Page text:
Emory Stagmer, a satellite flight software lead engineer for Northrop Grumman who worked on the LCROSS mission, hosted a session on nuclear power. He became interested in the topic after receiving several books on the topic for Christmas, and has been a proponent ever since. Our discussion determined that the promotion of nuclear-powered spacecraft faced three main obstacles: international diplomacy, leadership buy-in, and changing the public’s perception of nuclear technology.

Justin Kugler, a systems engineer for SAIC working in NASA’s ISS National Laboratory Office, continued Stagmer’s discussion with his session, “To Mars and Back in 80 Days.” Kugler said there was a need to “start talking about new and innovative ways to do propulsion.” New propulsion methods could be implemented gradually as redundant systems on science missions or on small-scale demonstration missions.

SpaceUP DC participants

Above: Group shot of SpaceUP DC participants on Day 2 of the unconference. Credit: Dennis Bonilla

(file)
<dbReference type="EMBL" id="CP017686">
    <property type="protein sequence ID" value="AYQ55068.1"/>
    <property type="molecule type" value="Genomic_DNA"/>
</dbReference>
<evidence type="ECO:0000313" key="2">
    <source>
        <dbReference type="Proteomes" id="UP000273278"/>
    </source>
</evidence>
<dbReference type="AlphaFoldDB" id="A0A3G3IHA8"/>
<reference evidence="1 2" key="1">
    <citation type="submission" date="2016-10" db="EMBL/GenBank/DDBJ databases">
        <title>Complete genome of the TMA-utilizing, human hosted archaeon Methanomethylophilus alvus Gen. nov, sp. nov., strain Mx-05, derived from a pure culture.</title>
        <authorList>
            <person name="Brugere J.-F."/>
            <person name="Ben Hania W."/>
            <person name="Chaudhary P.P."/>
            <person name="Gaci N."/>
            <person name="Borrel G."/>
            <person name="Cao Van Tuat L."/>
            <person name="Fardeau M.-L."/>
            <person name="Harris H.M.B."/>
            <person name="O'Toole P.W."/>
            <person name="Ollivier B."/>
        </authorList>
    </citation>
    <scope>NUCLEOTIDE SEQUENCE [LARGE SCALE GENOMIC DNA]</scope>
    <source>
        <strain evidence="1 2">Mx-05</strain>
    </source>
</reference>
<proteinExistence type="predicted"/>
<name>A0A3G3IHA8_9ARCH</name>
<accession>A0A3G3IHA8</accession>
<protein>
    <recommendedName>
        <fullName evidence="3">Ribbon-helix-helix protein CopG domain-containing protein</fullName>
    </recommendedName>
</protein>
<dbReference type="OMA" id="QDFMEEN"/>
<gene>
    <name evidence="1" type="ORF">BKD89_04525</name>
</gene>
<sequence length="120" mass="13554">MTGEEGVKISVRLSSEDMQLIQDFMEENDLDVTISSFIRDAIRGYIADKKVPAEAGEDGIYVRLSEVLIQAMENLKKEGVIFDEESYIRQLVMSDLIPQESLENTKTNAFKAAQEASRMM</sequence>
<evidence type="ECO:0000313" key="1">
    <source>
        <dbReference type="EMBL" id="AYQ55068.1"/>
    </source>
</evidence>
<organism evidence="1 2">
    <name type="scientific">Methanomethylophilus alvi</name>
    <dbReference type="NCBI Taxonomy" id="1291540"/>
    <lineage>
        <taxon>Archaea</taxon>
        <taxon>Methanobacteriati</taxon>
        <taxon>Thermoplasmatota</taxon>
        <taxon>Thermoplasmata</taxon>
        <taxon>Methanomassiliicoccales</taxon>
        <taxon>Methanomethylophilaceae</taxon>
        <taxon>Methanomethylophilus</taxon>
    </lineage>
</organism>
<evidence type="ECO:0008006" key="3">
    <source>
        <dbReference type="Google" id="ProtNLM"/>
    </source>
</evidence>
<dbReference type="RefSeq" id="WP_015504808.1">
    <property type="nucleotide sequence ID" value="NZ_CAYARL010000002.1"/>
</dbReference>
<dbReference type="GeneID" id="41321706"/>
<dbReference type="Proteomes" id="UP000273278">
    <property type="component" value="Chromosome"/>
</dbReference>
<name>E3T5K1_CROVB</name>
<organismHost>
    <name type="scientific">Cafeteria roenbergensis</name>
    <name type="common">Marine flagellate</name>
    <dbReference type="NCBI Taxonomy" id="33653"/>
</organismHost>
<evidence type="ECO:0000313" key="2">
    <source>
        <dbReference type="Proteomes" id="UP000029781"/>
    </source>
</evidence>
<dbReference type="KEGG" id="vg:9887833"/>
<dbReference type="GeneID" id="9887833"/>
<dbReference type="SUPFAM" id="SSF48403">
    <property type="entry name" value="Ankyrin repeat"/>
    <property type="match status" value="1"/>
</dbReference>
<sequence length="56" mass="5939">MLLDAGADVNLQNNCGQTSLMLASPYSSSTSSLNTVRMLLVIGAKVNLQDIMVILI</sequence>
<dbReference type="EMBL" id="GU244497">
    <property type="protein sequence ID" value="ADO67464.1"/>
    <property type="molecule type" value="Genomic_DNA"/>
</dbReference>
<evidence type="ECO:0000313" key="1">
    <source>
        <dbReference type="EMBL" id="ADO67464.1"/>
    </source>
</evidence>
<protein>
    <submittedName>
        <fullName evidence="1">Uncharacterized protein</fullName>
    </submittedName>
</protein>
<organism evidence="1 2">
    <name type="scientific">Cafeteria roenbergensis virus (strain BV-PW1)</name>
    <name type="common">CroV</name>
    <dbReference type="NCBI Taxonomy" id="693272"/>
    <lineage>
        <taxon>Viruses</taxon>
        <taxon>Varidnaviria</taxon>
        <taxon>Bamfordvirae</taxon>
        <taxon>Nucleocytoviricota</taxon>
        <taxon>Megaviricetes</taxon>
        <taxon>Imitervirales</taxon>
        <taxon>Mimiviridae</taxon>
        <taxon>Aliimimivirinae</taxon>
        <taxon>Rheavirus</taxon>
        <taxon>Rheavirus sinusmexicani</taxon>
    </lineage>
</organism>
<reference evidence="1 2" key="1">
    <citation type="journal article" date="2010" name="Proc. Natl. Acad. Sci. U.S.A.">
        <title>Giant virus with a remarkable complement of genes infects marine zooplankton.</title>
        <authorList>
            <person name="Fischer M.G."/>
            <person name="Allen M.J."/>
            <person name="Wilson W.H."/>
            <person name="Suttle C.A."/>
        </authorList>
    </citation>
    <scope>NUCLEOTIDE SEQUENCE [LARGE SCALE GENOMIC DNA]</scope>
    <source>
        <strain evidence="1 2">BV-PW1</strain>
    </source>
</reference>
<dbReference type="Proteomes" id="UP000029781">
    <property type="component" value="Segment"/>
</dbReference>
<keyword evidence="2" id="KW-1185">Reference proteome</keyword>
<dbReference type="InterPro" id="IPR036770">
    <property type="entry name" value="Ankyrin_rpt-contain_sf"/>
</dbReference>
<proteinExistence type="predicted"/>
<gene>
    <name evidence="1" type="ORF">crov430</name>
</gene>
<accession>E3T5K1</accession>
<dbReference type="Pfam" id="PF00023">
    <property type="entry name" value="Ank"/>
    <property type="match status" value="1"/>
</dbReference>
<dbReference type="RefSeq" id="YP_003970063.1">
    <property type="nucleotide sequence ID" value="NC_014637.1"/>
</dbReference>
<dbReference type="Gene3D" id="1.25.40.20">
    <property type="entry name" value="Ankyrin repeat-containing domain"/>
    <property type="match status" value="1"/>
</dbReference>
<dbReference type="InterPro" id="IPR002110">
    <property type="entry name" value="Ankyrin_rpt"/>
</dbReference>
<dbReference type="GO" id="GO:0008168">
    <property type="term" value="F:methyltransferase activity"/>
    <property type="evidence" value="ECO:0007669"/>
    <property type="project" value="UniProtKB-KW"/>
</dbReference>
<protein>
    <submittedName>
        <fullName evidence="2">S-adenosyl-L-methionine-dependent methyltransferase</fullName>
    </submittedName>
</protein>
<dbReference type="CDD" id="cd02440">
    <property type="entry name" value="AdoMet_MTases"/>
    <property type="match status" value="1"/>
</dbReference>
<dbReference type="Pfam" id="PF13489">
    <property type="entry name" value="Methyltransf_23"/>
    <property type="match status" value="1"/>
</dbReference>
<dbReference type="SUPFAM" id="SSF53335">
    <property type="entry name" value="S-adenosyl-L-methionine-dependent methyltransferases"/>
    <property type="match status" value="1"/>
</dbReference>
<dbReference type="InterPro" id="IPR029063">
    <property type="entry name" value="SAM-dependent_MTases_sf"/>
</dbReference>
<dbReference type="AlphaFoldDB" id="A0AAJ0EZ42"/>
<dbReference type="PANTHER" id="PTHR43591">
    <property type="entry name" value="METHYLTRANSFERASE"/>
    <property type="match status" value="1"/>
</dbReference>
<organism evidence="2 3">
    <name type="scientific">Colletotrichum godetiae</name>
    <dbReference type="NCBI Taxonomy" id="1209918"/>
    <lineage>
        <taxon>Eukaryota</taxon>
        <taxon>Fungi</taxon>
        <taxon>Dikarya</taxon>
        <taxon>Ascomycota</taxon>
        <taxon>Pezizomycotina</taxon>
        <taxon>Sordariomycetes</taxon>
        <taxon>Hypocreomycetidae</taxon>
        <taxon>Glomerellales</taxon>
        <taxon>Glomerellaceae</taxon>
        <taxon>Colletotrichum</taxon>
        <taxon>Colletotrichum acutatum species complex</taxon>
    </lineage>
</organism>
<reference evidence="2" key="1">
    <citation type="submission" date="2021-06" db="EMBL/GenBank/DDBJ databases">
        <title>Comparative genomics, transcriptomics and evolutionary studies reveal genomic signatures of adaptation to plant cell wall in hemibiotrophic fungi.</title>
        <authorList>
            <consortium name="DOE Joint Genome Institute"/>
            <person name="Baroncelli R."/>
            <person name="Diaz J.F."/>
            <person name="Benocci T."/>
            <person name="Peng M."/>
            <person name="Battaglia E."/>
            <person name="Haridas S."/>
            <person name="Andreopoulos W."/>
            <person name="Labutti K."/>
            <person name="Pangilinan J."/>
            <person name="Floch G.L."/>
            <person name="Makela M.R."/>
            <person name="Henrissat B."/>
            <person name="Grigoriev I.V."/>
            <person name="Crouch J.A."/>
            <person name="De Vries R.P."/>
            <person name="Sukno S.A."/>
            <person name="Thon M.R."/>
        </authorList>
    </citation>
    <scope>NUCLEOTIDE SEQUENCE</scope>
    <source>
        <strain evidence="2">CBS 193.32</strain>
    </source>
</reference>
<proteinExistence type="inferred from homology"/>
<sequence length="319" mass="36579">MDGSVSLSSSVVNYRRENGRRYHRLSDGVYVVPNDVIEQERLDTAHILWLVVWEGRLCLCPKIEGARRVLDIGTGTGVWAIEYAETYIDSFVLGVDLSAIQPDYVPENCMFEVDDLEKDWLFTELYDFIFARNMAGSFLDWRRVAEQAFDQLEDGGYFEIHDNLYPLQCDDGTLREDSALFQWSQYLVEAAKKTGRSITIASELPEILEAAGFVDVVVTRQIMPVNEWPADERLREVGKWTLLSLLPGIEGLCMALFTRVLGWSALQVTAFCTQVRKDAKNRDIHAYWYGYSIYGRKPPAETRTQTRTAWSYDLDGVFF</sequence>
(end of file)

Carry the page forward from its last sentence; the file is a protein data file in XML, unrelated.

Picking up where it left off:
“Free range rocket scientist” and educator Tiffany Titus, who just moved to the Space Coast of Florida, hosted a session on the impact that Twitter has had on her life. Twitter is how she communicates her passion for space at a grander scale and keeps a conversation going about that passion. Cariann Higgenbottom, one of the founders of Spacevidcast, said that prior to the start of the unconference, she hadn’t met 98 percent of the people in sitting in the room in person, but she knew them through Twitter. For the vast majority of the people in the room (myself included), NASA is the reason they joined Twitter.

I co-hosted a session with Goddard Space Flight Center’s Jon Verville on CubeSats. One participant said that watching the Mars Exploration Rover landings inspired him to want build his own CubeSat in order to experience that thrill of success. Alex “Sandy” Antunes shared that he has already built one, describing it as a “midlife crisis sort of thing. I could buy a motorcycle or launch a satellite.” Called Project Calliope, the picosatellite will relay measurements taken in the ionosphere back to Earth in the form of sheet music. Musicians will be able to remix the data however they like. Antunes built the entire spacecraft in his basement. “We’re at the point where the engineering is not the hard part anymore,” he said. The challenge, we all agreed, is finding and paying for a ride into orbit.